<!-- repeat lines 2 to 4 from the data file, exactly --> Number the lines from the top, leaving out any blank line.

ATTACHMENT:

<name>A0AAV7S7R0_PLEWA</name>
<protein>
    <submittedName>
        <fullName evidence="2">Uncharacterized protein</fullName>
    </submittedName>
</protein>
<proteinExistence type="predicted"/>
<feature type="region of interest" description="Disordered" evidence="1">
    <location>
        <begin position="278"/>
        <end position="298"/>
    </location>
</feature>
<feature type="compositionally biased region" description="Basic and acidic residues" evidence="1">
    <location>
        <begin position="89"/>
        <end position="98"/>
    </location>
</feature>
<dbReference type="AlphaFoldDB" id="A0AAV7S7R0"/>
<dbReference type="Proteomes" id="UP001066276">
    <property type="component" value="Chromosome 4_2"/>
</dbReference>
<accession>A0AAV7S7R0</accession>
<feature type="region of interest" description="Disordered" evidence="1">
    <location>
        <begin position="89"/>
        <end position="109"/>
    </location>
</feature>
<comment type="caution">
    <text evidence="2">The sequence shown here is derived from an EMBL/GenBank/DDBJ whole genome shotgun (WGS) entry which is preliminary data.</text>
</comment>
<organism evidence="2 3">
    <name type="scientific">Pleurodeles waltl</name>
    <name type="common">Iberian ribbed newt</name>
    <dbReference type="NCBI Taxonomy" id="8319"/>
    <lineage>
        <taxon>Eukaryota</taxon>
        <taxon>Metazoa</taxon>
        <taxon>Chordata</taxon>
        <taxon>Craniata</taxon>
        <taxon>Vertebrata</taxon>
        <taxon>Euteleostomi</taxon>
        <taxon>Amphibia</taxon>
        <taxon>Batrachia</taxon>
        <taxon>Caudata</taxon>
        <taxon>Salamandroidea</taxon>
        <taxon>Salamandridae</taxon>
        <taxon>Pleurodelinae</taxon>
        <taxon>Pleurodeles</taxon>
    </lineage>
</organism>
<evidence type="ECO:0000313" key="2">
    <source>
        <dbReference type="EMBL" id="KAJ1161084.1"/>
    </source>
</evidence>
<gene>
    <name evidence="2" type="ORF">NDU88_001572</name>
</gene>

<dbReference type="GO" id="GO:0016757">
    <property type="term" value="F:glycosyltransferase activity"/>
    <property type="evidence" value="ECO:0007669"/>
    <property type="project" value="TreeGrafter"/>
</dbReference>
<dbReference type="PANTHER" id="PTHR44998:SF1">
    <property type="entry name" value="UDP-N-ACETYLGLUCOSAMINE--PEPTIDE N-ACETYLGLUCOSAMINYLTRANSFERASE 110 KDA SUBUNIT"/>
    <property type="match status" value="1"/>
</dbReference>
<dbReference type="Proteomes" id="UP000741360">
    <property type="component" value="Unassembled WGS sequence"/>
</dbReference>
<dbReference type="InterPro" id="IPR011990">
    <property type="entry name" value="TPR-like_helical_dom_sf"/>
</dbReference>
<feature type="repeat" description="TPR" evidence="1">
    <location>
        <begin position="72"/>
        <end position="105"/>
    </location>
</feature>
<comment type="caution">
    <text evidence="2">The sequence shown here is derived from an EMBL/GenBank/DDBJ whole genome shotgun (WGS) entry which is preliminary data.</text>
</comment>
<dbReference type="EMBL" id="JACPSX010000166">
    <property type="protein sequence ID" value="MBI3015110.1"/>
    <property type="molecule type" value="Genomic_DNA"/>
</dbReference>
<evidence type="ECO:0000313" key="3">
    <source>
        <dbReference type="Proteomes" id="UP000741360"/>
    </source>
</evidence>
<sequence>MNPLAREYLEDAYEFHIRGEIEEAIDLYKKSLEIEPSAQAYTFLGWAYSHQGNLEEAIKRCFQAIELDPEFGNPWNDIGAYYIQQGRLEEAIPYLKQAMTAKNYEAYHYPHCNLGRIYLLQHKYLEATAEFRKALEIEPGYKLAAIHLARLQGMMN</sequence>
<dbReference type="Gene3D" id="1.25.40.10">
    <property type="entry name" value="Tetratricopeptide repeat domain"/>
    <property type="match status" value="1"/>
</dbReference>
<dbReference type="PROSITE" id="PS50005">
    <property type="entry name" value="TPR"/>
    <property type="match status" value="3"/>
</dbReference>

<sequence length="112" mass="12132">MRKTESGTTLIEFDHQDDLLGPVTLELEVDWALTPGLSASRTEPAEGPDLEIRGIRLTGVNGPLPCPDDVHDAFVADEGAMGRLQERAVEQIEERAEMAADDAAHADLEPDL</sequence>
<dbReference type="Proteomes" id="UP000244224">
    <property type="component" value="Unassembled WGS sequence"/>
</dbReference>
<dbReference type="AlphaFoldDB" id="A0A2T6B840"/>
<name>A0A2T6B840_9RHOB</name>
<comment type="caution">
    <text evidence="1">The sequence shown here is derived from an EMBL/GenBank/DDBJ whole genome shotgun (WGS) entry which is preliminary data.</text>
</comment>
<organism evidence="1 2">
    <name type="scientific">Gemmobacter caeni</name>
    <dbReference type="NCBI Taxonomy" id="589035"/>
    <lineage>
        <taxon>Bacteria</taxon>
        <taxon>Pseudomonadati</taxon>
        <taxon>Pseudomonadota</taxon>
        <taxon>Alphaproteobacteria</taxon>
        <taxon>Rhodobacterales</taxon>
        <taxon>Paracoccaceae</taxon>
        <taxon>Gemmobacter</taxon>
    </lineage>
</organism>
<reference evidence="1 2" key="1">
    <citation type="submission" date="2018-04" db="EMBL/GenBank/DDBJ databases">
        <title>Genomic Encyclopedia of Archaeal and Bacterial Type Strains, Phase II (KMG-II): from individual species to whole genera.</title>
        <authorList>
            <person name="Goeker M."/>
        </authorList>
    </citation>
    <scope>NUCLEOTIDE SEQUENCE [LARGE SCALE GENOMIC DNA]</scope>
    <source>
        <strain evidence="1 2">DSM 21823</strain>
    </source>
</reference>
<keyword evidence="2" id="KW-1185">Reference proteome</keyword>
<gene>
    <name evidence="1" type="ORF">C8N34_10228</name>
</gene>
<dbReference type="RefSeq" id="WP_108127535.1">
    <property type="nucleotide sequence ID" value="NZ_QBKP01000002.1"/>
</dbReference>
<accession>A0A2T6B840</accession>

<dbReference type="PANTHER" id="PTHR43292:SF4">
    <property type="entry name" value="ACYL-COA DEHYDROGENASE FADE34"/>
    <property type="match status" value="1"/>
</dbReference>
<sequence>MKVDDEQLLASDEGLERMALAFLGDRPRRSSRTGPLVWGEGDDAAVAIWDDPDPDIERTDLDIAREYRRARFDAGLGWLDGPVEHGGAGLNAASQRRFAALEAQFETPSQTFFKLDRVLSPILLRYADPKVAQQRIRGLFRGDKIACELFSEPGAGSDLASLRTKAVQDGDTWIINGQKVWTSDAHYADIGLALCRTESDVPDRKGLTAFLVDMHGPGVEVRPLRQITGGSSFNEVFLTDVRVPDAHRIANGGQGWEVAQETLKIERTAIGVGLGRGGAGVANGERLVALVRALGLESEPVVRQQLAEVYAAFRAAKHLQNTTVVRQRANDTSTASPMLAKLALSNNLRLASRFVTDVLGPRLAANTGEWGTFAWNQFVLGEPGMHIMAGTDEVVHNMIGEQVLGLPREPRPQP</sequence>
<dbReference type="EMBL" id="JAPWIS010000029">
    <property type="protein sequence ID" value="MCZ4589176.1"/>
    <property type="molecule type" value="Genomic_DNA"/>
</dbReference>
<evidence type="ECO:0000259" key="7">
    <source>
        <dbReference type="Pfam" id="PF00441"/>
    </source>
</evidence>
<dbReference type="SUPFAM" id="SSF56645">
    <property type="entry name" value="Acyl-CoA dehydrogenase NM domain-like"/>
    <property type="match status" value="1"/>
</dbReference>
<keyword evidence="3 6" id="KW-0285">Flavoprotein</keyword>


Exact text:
<protein>
    <submittedName>
        <fullName evidence="2">Uncharacterized protein</fullName>